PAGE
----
In my book that means "attenuated" brightness, meaning amp which is in series with bulb is NOT a short.
    If I light the bulb alone you cannot look at it.
    *
    I understand that as full brightness, bulb straight into mains, no amp involved.
    In fact I asked for and got a *third* brightness level :
    I removed all the valves from the amp, 8 in total.
    When switching ON the mains the light bulb didn't light up at all.
    which means idle current, with no tube filament load, is not enough to heat bulb filament enough to be visible in daylight.
    I *guess* it will be dark red if seen in the dark.

    In a nutshell, so far I guess PT, main rectifiers and filter caps are fine.

    josegrad should (carefully, DEADLY voltage there) measure voltage with Standby OFF, just before the switch.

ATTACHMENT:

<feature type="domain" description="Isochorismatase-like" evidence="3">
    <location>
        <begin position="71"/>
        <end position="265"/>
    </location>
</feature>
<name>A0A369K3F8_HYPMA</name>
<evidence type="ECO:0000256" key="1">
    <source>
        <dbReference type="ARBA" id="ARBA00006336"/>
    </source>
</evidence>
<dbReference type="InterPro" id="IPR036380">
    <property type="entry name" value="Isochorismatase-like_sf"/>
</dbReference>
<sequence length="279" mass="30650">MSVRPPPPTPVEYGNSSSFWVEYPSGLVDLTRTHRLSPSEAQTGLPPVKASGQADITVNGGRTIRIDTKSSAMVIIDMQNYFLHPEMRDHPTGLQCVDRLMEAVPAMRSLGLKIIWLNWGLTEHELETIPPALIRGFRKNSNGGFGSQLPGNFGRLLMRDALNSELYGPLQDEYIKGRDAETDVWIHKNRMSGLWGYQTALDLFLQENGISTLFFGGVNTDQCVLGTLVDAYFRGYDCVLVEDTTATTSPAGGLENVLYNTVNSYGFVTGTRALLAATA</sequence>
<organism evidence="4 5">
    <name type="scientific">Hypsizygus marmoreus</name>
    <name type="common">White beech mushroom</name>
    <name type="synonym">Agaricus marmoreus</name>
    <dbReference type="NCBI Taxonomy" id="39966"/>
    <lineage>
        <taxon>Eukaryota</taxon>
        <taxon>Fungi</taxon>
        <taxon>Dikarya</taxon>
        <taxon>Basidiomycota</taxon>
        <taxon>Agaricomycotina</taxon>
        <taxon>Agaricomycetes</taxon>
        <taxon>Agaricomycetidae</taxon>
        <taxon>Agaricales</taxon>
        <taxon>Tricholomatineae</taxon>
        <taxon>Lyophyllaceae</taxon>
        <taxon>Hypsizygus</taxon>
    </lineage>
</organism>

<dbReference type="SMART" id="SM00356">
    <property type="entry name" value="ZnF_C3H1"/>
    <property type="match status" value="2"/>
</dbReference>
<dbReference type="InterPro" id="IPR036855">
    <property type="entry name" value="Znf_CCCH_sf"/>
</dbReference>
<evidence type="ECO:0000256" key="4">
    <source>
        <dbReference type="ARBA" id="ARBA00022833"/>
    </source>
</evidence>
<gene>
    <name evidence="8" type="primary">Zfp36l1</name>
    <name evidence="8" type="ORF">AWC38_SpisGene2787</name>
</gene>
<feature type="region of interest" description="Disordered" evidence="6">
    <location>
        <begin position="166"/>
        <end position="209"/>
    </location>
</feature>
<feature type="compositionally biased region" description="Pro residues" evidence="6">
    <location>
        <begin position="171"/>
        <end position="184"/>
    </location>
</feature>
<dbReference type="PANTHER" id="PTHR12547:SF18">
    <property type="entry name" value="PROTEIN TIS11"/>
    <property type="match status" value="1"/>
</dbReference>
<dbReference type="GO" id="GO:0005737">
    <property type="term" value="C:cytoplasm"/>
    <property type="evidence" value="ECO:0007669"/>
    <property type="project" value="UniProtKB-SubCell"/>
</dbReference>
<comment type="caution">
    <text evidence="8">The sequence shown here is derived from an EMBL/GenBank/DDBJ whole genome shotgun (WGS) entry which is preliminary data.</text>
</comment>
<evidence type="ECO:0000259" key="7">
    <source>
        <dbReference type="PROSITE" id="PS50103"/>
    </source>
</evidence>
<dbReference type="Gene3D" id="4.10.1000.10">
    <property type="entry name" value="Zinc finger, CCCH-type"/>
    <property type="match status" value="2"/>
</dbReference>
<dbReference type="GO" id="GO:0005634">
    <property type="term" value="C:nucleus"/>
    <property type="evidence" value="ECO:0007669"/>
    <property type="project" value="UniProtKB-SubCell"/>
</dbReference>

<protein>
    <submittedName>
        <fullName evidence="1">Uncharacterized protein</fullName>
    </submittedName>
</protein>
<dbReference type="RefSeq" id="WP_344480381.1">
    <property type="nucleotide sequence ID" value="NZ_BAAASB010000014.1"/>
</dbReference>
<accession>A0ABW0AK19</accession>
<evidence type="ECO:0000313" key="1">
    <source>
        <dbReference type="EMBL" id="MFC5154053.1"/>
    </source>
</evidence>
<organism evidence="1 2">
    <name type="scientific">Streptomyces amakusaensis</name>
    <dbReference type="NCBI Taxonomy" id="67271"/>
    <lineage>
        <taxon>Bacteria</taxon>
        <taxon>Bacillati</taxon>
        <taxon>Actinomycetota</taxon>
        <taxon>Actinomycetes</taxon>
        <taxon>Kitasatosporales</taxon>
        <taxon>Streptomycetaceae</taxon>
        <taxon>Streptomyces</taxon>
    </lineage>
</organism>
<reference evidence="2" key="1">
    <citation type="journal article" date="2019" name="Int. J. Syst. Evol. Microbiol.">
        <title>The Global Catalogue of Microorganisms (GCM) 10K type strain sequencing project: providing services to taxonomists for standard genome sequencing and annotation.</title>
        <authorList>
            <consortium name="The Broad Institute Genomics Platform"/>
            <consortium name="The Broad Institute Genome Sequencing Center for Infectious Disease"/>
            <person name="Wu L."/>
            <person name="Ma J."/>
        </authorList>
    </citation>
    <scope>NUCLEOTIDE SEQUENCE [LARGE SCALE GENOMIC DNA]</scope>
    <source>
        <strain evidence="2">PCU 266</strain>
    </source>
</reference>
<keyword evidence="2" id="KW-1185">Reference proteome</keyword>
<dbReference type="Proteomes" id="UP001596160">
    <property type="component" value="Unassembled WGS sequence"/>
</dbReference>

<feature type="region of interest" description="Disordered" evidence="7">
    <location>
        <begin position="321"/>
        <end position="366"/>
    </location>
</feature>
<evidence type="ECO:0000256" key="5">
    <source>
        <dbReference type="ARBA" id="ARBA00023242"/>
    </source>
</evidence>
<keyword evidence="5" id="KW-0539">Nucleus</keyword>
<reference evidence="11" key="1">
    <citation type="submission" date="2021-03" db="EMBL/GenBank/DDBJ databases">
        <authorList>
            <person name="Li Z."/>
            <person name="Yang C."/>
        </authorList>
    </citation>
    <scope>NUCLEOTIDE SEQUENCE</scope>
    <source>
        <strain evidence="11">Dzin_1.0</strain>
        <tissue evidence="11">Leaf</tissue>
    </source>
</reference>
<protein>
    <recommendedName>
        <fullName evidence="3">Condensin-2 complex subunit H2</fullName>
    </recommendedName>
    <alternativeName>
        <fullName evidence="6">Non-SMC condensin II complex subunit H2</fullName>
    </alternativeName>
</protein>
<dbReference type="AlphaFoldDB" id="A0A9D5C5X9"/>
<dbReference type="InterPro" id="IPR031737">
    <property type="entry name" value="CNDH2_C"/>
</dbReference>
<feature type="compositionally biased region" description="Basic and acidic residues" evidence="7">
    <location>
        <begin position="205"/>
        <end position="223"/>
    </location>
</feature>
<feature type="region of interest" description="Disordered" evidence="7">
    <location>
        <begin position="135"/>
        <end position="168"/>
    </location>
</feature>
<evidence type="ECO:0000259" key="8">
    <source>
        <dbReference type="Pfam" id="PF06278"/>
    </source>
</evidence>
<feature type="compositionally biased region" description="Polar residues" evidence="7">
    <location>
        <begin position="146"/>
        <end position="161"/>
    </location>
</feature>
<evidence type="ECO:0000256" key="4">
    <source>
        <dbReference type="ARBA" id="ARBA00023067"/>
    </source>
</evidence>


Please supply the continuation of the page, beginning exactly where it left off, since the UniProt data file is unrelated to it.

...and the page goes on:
Would not be surprised to find some 400 V or more there.
    Which would confirm my earliest assumption.

    As of the intermittent pilot light, no big deal, tarnished/rusty/dirty contacts are common after 48 years.

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    Bent Member Chuck H's Avatar
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    You're probably right Juan. I interpreted his description "I can still look at it" not so much as attenuated, but barely attenuated. Otherwise why mention it like that.?. So could be a bad assumption on my part. My concern was a heavy current load with no high voltage on the tubes. But with eight tubes in the amp I suppose the filament load could get the limiter bulb pretty bright.

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    The next pictures are with all valves on again.

    First with the bulb connected directly to the wall. That's how it looks normally, you can look at it just for a moment, but not pleasant at all. Just a normal bulb on.

    Click image for larger version. 

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    Next a picture of the bulb with the amp connected, just mains ON. You can look at the bulb quite ok, no sunglases needed.